Zandra Rhodes founded the Fashion and Textile Museum in 2003, and so it's fitting that some of her textiles designs are featured in the exhibition, though not merely because of this fact; it would be an oversight to leave Zandra Rhodes out of an exhibition of printed textiles. Rhodes's dress which features in Artists' Textiles was the exhibit that put the biggest smile on my face; a classic late '60s/early '70s Peter Pan collar shift, with a difference; the torso is printed with a luscious pair of lips being touched with a line of lipsticks fanning out into a hand. I considered slipping this little number into my bag for maybe a moment or two.





 In the 1950s, the label Horrocks was synonymous with the English summer frock; the dress for an English Rose. Horrocks's success was partially due to their commissioning the painters Alastair Morton and Graham Sutherland to supply textile designs for the company, which were then turned in gowns by the couturier John Tullis. Clients even included the Queen, but the dresses were affordable for the woman in the street, too. Unfortunately the same isn't true of these beauties today, much to my dismay.






I felt the piece that made the best use of the repeat quality of print was a textile featuring hundreds of gossips spreading salacious secrets by Virginia Lee Burton. A simple but witty pattern that really explores the possibilities of print. And that's what I intend to do come summertime.







Friday, 14 March 2014

The Illustrated Embroiderer

If you know me, you'll know I'm fond of a frock (or seven). My room is currently groaning under the weight of 60s dresses, and the surplus has started seeping out into other rooms too. But when it comes to dresses, I firmly don't believe in too much of a good thing. Particularly when it comes to the gorgeous details of my two most recent acquisitions.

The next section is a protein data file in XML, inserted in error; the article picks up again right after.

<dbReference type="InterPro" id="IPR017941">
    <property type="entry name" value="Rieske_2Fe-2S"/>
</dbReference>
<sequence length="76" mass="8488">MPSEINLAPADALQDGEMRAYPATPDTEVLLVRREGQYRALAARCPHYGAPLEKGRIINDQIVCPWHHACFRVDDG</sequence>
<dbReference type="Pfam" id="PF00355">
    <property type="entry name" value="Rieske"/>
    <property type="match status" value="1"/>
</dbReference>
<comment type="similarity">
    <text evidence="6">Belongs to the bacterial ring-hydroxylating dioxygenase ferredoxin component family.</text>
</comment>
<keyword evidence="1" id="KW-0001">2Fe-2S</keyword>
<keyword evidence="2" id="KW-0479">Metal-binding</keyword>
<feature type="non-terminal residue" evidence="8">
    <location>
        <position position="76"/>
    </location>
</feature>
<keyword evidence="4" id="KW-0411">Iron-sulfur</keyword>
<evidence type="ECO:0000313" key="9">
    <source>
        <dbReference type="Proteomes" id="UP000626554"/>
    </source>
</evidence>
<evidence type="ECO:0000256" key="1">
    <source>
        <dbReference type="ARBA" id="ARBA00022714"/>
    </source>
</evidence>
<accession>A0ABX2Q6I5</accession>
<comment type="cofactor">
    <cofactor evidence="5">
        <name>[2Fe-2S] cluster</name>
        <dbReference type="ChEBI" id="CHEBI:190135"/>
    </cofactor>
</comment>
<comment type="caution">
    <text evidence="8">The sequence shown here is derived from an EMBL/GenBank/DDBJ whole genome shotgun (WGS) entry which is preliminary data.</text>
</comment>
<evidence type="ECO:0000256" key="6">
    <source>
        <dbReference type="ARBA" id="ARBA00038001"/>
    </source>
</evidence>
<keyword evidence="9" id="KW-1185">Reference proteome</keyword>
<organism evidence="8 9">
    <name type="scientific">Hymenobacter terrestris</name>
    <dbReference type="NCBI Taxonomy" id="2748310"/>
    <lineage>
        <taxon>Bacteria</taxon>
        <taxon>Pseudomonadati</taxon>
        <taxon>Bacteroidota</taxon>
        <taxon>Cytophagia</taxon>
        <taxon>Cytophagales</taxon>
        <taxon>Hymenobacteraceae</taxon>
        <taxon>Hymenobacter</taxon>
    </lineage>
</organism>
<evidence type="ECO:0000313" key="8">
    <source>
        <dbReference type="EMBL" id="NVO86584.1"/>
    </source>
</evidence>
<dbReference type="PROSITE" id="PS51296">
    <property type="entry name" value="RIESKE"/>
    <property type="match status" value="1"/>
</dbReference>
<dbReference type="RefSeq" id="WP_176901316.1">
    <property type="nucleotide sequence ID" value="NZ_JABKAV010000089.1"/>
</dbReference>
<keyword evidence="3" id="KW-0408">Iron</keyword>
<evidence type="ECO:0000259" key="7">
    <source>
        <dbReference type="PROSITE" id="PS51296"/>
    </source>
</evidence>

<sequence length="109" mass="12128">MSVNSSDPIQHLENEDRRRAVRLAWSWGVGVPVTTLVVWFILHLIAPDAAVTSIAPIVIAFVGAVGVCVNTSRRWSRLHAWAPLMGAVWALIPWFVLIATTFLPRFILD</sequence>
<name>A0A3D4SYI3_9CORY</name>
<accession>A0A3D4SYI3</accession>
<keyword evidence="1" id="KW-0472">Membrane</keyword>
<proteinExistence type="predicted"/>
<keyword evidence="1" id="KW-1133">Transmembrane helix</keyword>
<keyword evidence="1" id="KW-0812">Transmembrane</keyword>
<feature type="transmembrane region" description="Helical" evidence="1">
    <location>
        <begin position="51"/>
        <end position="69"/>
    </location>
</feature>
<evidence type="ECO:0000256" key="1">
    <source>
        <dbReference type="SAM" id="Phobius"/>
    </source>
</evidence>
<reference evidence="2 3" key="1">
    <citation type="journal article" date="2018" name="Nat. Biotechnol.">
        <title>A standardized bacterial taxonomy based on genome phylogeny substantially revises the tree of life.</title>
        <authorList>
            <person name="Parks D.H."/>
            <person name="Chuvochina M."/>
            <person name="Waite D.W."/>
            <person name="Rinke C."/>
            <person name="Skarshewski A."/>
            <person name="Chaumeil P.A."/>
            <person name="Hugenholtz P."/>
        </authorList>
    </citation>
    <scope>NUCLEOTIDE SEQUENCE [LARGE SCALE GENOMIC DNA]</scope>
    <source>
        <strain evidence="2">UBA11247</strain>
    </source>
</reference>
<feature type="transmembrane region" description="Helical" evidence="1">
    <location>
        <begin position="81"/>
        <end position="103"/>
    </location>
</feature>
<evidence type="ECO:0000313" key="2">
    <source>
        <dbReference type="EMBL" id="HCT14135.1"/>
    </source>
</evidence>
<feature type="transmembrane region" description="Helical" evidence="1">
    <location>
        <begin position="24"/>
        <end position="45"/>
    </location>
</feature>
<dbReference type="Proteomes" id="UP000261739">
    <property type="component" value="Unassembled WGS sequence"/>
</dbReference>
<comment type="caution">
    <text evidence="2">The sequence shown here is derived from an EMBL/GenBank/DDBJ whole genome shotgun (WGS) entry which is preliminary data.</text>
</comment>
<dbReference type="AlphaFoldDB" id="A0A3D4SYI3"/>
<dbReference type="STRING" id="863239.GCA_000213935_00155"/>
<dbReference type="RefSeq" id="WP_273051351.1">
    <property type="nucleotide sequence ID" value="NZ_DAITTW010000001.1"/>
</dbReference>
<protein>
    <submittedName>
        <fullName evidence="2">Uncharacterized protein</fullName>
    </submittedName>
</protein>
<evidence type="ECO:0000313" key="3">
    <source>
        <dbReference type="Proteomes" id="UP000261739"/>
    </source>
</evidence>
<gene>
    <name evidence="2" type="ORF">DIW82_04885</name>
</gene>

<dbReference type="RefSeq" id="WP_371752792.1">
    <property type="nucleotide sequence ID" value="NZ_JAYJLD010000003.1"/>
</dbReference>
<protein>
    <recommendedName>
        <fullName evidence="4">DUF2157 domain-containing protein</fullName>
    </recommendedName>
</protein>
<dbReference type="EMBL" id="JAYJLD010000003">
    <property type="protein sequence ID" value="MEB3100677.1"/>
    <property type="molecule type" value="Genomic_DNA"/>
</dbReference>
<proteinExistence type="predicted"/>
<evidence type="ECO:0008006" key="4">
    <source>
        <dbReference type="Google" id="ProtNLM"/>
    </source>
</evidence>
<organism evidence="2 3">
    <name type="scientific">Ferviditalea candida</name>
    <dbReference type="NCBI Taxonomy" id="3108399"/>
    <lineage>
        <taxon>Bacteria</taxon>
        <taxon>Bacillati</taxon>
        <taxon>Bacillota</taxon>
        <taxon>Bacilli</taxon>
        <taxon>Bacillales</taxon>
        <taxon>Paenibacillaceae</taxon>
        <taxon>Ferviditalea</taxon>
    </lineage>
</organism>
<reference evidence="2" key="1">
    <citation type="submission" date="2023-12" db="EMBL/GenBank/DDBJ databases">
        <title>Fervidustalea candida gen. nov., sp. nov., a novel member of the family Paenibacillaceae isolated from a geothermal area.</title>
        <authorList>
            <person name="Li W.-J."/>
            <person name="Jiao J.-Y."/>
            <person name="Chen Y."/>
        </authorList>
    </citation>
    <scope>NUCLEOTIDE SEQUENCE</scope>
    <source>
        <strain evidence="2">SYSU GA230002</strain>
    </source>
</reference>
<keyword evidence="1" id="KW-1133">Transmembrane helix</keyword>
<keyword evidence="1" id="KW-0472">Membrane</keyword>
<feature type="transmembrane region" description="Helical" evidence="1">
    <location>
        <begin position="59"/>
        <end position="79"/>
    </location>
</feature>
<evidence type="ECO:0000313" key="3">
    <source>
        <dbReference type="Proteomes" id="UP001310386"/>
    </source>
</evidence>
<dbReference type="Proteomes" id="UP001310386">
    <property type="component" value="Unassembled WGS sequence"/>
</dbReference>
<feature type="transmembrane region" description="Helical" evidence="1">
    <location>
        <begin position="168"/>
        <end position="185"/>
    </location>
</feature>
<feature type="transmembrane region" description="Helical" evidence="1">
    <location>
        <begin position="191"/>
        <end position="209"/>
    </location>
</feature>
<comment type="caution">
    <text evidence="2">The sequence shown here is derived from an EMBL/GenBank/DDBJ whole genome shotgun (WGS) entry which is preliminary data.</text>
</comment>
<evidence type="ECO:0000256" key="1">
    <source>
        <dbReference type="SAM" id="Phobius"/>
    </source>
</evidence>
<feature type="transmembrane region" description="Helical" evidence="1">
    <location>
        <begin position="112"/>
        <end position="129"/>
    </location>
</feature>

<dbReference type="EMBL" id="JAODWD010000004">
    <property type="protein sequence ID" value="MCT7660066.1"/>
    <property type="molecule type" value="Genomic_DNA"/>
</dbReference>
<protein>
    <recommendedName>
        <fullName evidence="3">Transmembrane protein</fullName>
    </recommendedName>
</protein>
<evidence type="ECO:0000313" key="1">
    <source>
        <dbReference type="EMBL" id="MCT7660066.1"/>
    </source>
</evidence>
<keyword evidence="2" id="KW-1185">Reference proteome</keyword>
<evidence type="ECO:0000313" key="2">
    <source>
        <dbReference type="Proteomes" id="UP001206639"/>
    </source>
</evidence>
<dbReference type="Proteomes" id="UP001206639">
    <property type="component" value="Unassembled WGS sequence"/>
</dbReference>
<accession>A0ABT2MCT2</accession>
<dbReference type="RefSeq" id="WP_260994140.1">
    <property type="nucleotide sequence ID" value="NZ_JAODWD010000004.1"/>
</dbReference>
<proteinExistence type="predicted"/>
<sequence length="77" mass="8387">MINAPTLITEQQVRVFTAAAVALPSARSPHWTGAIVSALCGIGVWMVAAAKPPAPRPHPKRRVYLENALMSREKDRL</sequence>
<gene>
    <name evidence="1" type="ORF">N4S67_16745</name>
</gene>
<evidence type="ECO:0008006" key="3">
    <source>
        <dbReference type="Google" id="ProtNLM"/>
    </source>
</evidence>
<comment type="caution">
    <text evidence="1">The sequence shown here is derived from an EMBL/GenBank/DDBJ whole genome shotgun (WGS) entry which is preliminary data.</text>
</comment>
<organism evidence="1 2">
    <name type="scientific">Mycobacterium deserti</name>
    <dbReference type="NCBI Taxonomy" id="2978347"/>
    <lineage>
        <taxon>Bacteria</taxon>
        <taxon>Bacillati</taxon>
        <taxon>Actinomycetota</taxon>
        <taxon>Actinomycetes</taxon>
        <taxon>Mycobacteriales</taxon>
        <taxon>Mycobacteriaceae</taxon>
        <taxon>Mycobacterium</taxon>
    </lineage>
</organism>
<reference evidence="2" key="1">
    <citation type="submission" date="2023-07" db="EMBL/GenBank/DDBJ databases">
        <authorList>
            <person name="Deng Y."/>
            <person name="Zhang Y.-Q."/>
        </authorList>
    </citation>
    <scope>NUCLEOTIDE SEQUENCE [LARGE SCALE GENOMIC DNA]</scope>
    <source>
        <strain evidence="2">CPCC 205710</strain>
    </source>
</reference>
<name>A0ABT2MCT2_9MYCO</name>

Both are not only lovingly hand-crafted, but also feature illustrations by the designers themselves. 



First up is a delightfully atomic-era-esque number by Supayana. I've followed Supayana(aka Yana Gorbulsky)'s work ever since my teens, when I had misguided dreams of becoming an indie fashion designer. Back in the day, Yana spliced and recycled cute thrifted tops to make her own creations. Her green fashion credentials continue to this day, when she makes use of old and unwanted vintage fabrics, and eco-friendly materials in her designs. Her pieces are now much more refined and elegant than they were at the beginning of her career, when the mishmash of her designs could be said to be an acquired taste (it's certainly one I like, though!)

In recent years, Yana has collaborated with artist Olivia Mew, incorporating Olivia's illustrations into her Spring/Summer 2012 collection of children's clothing and womenswear. I couldn't pass up on one of her illustrated fox tops back then, and I couldn't pass up on a foxy dress now, with a sweet illustration designed by Yana herself, of leaping foxes and bunting.



I've followed Caitlin Shearer's work since my teens too (though I suspect initially that had something to do with us both being mildly obsessed with Patrick Wolf!) Over the years I've seen Caitlin's paintings and illustrations mature into an utterly idiosyncratic and instantly recognisable dreamy aesthetic, echoed in her gorgeous Instagram snaps of bouquets of flowers and her own enviable collection of mid-century dresses. If you've never encountered Caitlin Shearer's work before, I urge you to go check out her Etsy shop. Go now.